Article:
In this article I will explain the vocabulary difference between American and British English word “Roundabout” and the phrase «Traffic Circle».
That circle in the middle of the road that controls traffic is called a roundabout, well in British English anyway!
If you ask for directions in the UK or Ireland you will hear the word roundabout.
Speaker One — “Excuse me can you tell me how to get to the shopping centre please?”
Speaker Two — “Yes of course, go to the end of the road, turn left and when you get to the roundabout take the 3rd exit and the shopping centre is about one mile (1.6 KMs) down that road.”
However in American they don’t use the word roundabout, the use the phrase “traffic circle”.
Speaker One — “Excuse me can you tell me how to get to the mall please?”
Speaker Two — “Sure, go to the end of the road, turn left and when you get to the traffic circle take the 3rd exit and the mall is about one mile (1.6 KMs) down that road.”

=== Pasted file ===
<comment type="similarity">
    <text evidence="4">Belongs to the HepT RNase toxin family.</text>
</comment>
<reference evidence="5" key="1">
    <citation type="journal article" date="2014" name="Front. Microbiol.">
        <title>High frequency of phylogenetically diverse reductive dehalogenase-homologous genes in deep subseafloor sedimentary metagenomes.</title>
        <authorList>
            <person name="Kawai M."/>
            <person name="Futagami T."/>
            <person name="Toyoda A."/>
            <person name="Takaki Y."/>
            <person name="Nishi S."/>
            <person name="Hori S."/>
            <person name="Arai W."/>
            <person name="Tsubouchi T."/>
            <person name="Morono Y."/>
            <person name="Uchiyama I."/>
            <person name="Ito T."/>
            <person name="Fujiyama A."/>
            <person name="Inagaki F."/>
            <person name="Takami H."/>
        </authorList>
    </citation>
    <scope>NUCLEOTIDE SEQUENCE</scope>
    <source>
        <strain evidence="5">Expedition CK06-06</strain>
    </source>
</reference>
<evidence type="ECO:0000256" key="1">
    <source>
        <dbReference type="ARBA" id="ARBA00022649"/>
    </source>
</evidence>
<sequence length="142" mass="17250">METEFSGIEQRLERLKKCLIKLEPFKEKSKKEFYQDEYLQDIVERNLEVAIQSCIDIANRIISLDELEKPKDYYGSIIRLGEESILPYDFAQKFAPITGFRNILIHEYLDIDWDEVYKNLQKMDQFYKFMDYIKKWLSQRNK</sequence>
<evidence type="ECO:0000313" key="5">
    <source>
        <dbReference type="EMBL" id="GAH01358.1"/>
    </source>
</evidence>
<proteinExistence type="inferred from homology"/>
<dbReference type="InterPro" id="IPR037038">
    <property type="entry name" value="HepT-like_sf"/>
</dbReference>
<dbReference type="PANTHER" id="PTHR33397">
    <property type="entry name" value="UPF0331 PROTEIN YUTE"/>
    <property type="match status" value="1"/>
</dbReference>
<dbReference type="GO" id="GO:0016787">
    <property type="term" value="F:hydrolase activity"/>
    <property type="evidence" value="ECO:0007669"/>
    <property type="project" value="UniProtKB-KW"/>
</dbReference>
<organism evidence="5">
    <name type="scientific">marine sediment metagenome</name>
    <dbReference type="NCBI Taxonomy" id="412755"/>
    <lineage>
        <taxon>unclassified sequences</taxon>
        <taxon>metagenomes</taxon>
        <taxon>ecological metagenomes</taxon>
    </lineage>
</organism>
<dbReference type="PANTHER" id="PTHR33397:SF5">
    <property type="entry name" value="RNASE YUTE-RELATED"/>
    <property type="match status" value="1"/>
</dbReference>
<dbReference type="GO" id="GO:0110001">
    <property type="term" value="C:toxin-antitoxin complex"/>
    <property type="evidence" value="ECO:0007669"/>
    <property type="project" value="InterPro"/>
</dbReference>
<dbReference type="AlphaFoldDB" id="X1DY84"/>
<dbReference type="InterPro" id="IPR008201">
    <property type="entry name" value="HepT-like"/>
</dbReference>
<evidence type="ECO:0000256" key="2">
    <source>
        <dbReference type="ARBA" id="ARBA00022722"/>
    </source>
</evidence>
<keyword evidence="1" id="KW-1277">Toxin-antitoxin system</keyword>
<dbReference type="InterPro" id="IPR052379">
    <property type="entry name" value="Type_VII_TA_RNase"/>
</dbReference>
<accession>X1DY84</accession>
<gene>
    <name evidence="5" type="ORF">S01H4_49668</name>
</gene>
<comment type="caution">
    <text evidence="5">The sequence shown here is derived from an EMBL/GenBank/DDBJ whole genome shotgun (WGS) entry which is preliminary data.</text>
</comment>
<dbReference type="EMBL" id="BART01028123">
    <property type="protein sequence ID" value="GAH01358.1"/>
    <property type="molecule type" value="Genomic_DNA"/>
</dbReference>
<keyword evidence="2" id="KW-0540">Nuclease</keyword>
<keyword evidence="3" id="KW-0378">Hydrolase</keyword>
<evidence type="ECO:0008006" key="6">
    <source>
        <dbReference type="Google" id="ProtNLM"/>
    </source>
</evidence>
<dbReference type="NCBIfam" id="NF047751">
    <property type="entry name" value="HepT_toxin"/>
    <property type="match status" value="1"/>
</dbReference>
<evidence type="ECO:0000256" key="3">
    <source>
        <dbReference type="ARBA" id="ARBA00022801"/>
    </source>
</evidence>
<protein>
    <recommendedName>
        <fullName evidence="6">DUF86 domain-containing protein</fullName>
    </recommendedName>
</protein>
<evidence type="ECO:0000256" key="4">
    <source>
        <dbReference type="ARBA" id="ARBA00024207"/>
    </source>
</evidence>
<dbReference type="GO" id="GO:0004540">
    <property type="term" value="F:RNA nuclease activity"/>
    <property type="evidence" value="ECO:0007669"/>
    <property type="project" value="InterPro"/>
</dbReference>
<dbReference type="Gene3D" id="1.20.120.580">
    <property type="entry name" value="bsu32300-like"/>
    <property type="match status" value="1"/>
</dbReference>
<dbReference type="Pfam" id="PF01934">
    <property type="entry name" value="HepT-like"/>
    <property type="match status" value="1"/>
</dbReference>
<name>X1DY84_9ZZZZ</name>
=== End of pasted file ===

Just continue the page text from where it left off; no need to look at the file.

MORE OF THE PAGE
- In The UK and Ireland they use the word “Roundabout”, and in America and Canada they use the phrase “Traffic Circle”
- In American and the UK they measure distance in miles, and in Ireland, Malta, Gibraltar and Canada they measure distance in kilometres.
- In America and Canada they use the word “Mall”, and in the UK, Ireland, Malta and Gibraltar they use the phrase “Shopping Centre”.
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Text: Feargal Coffey 17th August 2016
Photo: Directions — Andy Roberts via Flicker https://goo.gl/PcGehH (cropped)
Roundabout – Michlel2055 via Flicker https://goo.gl/BPsa2m (cropped)
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